questions for you: ‘mommy wars’ & how to talk with other parents without sucking

As regular readers know, I’m working on a feminist book about parenting. Will you help me write a better, more inclusive project by answering some questions? Today’s topic is a big one: the whole nasty notion of “the mommy wars” and, in contrast, strategies for talking with other parents without being dreadful.

I’m not even going to try to prescribe specific questions on this one! So, open thread on any of the following:

  • media representations of bitchy mothers one-upping and guilt-tripping each other
  • actual experiences of other parents behaving in exclusionary/nasty/judgmental/hurtful ways (or confessions of having done this yourself)
  • tips for acting like a decent human being when interacting with other (and potentially very different) parents/families

The details:

  • By commenting on this post, you are giving me permission to quote what you say here in my book. Please indicate the age(s) of your child or children, as well as whether you’d like to be identified by full name, first name only, or a pseudonym of your choice if I end up using your words.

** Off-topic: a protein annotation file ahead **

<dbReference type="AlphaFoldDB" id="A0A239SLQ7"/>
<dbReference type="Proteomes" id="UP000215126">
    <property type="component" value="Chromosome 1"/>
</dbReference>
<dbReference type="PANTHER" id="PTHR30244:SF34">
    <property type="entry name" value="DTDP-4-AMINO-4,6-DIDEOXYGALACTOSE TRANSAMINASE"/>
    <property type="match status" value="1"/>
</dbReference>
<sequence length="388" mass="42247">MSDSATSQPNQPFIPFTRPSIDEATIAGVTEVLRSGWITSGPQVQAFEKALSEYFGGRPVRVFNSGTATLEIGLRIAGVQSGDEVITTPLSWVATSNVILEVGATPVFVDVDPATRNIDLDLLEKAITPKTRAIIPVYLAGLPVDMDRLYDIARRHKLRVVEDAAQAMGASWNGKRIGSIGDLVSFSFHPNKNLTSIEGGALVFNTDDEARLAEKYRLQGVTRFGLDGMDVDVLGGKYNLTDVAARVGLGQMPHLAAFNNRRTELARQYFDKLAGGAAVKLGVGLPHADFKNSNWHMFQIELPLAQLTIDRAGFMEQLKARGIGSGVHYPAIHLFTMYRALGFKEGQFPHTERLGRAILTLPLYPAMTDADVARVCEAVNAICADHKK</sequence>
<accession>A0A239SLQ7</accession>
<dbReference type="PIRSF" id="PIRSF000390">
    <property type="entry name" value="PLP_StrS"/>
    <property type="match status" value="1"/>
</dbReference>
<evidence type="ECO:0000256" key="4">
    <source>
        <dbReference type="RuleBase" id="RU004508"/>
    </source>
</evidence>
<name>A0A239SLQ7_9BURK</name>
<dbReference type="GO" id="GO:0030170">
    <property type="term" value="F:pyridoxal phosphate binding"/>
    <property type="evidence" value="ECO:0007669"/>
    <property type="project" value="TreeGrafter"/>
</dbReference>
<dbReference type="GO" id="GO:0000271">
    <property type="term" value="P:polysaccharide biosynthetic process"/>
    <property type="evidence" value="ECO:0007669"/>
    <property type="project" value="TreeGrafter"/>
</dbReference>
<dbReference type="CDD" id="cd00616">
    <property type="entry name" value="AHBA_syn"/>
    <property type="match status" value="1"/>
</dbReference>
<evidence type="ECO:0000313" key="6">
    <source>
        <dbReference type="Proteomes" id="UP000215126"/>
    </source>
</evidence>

• Feel free to email your responses instead of commenting here, if you prefer: molly at firsttheegg dot com.
  • I’m so grateful for any thoughts you offer!

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  1. Posted 5 December 2012 at 5:20 PM | Permalink

    This one is a tricky one for us. We have friends with a son a little older than ours, and we have very similar parenting philosophies. Both families use lots of attachment parenting techniques and try to maintain gentle and respectful disciplinary techniques with our children. We differ on one big point: sleep. They sleep-trained their son when he was four months old, moving him into his own bedroom. Ours is 21 months and still sleeps in bed with us. He only recently night-weaned (and it’s by no means consistent or complete). The father in the other family firmly believes that their decision was not only right for their own family, but is the right decision for every baby.